Hi Rudy,

I have a real domain name... check. So in your experience, if I have a 'real' domain name, do I need to setup anything external for a DNS? Just trying to get my head around what I need or dont need. As I mentioned, several of the videos I've watched, they refer to using reverse proxy for incoming connections to websites etc.

Here's one I watched... Quick and easy secured reverse-proxy endpoints via HAProxy + ACME on your pfSense machine - YouTube

And to answer your question... do I understand the benefits of such a proxy? I do, but not 100% which is why I am asking questions. I apologise if I am frustrating you, it is not my intention.

I am really interested to trial HAproxy on my pfsense, so yes I think it is worth it. As I said above, I am just asking questions to gain more knowledge. I am a super computer guy... so I know heaps about super computers and AI... but reverse proxy, not so much :laughing:

There are three ways to authenticate:

  • HTTP
    Requires an HTTP response from the FQDN
  • DNS
    Requires TXT zone record update for _acme-challenge.[FQDN]
    Requires an HTTPS response from the FQDN [not all web servers support TLS-ALPN]

So, depending on which method(s) pfSense supports, any of your exposed web servers support, any newly added reverse proxy may support, if your DSP (DNS Service Provider) supports automated zone updates via API [for automated DNS updates] will likely dictate which option you may take.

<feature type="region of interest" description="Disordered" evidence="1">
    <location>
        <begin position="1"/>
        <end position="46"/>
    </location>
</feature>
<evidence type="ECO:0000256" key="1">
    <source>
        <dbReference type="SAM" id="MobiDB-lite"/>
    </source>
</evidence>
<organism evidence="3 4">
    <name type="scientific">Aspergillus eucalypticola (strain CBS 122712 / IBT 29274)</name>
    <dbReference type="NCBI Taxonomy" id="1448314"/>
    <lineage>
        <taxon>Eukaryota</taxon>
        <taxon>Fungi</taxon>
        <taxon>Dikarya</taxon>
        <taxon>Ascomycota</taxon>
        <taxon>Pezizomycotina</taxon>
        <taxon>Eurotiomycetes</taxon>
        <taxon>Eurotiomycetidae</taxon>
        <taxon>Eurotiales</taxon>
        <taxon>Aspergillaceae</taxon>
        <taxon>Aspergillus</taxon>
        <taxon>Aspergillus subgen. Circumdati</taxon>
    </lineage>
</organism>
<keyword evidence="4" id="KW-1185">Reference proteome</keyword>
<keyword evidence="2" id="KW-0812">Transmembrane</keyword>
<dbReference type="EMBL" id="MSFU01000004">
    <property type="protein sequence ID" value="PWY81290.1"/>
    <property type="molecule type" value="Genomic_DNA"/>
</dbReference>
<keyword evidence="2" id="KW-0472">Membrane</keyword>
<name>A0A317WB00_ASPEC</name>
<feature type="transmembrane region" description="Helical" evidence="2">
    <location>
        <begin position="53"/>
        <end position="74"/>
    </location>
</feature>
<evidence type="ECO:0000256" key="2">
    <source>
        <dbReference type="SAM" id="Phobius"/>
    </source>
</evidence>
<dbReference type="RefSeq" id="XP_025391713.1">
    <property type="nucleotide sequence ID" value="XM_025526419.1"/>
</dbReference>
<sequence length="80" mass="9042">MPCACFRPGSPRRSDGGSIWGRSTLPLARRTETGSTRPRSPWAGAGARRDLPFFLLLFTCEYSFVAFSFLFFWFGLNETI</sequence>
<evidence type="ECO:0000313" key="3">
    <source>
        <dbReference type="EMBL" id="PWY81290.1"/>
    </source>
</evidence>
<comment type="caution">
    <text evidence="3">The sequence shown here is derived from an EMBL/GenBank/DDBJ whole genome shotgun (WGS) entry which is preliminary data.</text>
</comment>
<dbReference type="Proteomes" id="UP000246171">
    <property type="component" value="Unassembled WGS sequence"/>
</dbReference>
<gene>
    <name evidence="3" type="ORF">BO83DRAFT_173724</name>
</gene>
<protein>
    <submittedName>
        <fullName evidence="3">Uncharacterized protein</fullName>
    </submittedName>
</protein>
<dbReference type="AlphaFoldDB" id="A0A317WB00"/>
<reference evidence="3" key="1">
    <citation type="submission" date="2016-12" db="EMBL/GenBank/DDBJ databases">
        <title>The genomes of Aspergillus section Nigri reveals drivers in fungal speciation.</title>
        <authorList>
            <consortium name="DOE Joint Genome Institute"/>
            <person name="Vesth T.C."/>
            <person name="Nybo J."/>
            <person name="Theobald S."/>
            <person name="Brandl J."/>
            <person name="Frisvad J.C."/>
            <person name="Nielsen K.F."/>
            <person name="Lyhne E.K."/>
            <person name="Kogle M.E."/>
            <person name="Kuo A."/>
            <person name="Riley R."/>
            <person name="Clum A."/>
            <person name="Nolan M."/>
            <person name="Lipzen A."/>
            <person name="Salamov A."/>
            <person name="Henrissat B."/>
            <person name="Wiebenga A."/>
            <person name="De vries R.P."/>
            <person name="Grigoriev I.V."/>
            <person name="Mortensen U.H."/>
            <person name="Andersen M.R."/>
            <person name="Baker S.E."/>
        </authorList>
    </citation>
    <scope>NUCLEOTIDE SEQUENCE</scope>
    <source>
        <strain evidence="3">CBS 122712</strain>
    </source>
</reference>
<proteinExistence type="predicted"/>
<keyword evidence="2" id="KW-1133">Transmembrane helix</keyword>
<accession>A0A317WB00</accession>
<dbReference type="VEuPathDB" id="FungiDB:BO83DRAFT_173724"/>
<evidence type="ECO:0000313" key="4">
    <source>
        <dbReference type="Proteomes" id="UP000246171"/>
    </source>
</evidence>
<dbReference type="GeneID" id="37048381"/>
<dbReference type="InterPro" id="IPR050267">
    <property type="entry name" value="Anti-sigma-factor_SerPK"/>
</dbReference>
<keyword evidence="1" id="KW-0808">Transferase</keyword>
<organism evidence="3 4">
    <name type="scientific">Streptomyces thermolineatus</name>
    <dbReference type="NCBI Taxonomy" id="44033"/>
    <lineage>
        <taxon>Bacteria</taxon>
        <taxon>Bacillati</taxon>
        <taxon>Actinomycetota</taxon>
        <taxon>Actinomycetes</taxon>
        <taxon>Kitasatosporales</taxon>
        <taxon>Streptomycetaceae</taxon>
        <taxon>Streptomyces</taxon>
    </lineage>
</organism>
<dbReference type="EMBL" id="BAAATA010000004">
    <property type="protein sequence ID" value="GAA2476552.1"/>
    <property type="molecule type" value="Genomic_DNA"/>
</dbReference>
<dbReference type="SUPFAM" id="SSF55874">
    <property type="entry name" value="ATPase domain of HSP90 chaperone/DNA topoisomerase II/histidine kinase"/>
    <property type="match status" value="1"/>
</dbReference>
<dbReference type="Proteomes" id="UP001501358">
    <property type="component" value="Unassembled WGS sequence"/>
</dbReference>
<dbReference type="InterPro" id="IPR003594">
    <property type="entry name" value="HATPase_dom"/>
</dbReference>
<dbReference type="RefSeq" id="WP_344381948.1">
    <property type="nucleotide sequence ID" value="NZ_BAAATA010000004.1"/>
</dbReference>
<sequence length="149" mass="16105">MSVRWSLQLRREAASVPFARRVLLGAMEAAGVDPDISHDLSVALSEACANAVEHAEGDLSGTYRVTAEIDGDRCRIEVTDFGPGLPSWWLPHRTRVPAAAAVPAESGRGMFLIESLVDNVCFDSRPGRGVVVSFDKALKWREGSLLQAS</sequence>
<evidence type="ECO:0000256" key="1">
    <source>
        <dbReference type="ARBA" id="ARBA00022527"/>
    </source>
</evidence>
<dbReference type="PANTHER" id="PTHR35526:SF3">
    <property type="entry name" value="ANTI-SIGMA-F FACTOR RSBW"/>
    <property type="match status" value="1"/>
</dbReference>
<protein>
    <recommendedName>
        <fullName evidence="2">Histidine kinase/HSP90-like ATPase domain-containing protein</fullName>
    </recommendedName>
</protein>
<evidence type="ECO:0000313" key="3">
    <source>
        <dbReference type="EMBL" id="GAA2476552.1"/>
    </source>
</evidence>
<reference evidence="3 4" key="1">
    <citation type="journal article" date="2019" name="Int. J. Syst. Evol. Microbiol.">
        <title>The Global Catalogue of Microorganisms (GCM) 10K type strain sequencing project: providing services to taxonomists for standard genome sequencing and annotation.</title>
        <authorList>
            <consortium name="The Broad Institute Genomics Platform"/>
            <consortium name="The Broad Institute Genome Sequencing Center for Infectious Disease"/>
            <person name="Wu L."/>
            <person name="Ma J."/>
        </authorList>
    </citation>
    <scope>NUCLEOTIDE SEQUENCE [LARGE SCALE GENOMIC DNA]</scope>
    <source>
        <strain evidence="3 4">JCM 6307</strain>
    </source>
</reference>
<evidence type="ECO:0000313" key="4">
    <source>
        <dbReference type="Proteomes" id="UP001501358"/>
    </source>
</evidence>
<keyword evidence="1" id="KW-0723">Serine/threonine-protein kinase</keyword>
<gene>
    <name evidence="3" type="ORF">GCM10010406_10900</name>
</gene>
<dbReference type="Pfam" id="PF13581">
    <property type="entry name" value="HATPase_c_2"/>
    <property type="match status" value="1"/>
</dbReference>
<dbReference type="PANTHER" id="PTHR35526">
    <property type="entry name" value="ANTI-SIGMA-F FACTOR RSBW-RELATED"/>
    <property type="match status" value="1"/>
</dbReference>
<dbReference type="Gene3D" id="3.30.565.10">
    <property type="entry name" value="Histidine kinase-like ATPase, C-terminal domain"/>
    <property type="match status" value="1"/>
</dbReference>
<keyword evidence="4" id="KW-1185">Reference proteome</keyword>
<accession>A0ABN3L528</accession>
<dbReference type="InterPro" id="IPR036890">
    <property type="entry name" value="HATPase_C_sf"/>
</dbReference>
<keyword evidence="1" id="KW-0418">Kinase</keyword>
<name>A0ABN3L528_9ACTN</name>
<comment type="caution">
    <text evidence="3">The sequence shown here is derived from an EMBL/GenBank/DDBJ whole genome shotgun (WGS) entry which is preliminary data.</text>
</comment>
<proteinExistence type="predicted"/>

The greatest benefit IMHO is reducing the need to implement TLS in many systems down to just one single system.
But it's not yet certain which method fits best, nor at which system will such a proxy be configured.
I'm leaning towards the pfSense being able to handle all your cert needs [but I'm abnormally optimistic today - lol]

A reverse proxy is a very simplistic thing.
A "normal proxy" is maybe easier to understand: You need something from the Internet, you ask the proxy to get it for you, it does, and you are happy.
A "reverse proxy" works in the other direction: The Internet needs something from your internal server, it asks the "reverse proxy" to get it for them, it does, and the Internet client is happy.
In this sense anyone (including you) that is not directly connected to the internal system, is treated like an Internet user - who must ask the proxy for all things on your internal server(s).
[that is where VLAN separation comes in handy - forcing everyone to cross the proxy (or a firewall)]


Hi Rudy,

So as I wrote above, I've installed ACME and HAProxy. Here's the ACME setup so far...

So as far as ACME goes I think I am ok?

The only area I am a bit confused about is the HAProxy, and the config... mostly around the Front End and the Back End. Any advice greatly appreciated.

Will only let me put a picture per post... so here's some more ACME info.

And some more...

I'm not too familiar with that screen.
I'd try the "Issue" button [once] (if it's an action button).

I'd also defer to the pfSense docs for guidance with HAproxy:


This topic was automatically closed 30 days after the last reply. New replies are no longer allowed.